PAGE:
No, Australian interest rates are not going to follow yields in some markets offshore (Japan and Germany for example) into negative territory despite part of a $1.5 billion short term Treasury note issue being sold for the first time at a negative yield.
Australia has joined the world of negative interest rates with investors buying $550 million of the $1.5 billion of four-month Treasury notes on Thursday at yield of minus 0.01%.
That was 37% of the $1.5 billion in notes offered – they mature on March 26 next year by the Australian Office of Financial Management (AOFM), which oversees the federal government’s debt sales. It confirmed a surprise result on Thursday.
The sale saw the yield driven down by a surge in demand with offers of $8.2 billion received by the Office for the $1.5 billion notes offered.
It’s that high demand more than anything else saw the yield on part of the issue drop into negative territory.
That’s because investors are looking to park cash somewhere for some tiny yield.
There were 58 bids received with the highest bid 0.07%. The lowest was minus 0.01%.
The AOFM sold 37% of the debt at the minus yield of 0.01%. The highest yield accepted was 0.015%. The AOFM said the average yield on the $1.5 billion issue was 0.0285%.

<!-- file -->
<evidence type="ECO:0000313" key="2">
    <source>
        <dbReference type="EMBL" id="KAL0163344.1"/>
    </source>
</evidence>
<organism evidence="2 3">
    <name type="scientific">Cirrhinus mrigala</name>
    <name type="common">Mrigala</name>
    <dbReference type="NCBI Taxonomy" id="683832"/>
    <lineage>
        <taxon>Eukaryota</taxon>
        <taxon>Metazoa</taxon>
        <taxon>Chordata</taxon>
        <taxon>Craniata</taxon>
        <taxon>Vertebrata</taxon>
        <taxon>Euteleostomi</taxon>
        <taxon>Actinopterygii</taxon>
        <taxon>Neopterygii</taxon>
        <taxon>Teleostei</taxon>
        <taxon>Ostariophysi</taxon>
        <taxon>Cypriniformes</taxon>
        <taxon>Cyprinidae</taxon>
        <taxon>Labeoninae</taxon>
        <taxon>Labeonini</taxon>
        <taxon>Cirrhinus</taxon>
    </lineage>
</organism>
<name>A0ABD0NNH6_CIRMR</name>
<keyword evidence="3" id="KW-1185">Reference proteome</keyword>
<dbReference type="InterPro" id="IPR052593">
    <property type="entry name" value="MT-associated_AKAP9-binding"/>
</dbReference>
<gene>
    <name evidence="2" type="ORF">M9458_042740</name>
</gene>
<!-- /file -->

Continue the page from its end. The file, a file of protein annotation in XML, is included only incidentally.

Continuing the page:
That was very different to the results of a similar issue with a March 26 maturity date (but one week smaller) the previous Thursday when the number of bids received was 28 (nearly half the 54 for yesterday’s) and the average yield was 0.0332%.
The lowest yield accepted was 0.010%. 39.5% of the $1.5 billion was issued at that rate. The total value of bids for the issue was $5.8 billion, substantially less than yesterday’s level of $8.2 billion.
A separate tender on Thursday for $500 million, to be repaid in July next year, attracted a low bid of 0.01%. But the average yield across this issue was 0.0323%.
There were only 34 bids received for this offer, indicating the timing (July maturity in the 2021-22 financial year) was not as attractive as the March 26 maturity date for the $1.5 billion issue.
Still the coverage ratio on this issue (the value of bids received for the size of the offer) was slightly higher than that for the $1.5 billion issue.
Government bonds indexed to inflation have been sold occasionally at negative rates but this is the first time a Treasury note, where the interest rate is fixed, has been sold at a negative level.
And despite Standard &Poor’s downgrading the credit ratings of NSW and Victoria earlier in the week, the ultra low yields an high level of interest confirm that ratings do not drive investors like they used to,
The small negative yield though does underline the continuing problems the Reserve Bank is having in dropping yields on 10 year bonds.
They finished at 0.98% on Thursday, down from 1.02% on Wednesday and still too high for comfort as the high yield helps support the current ‘high’ value of the Aussie dollar above 74 cents.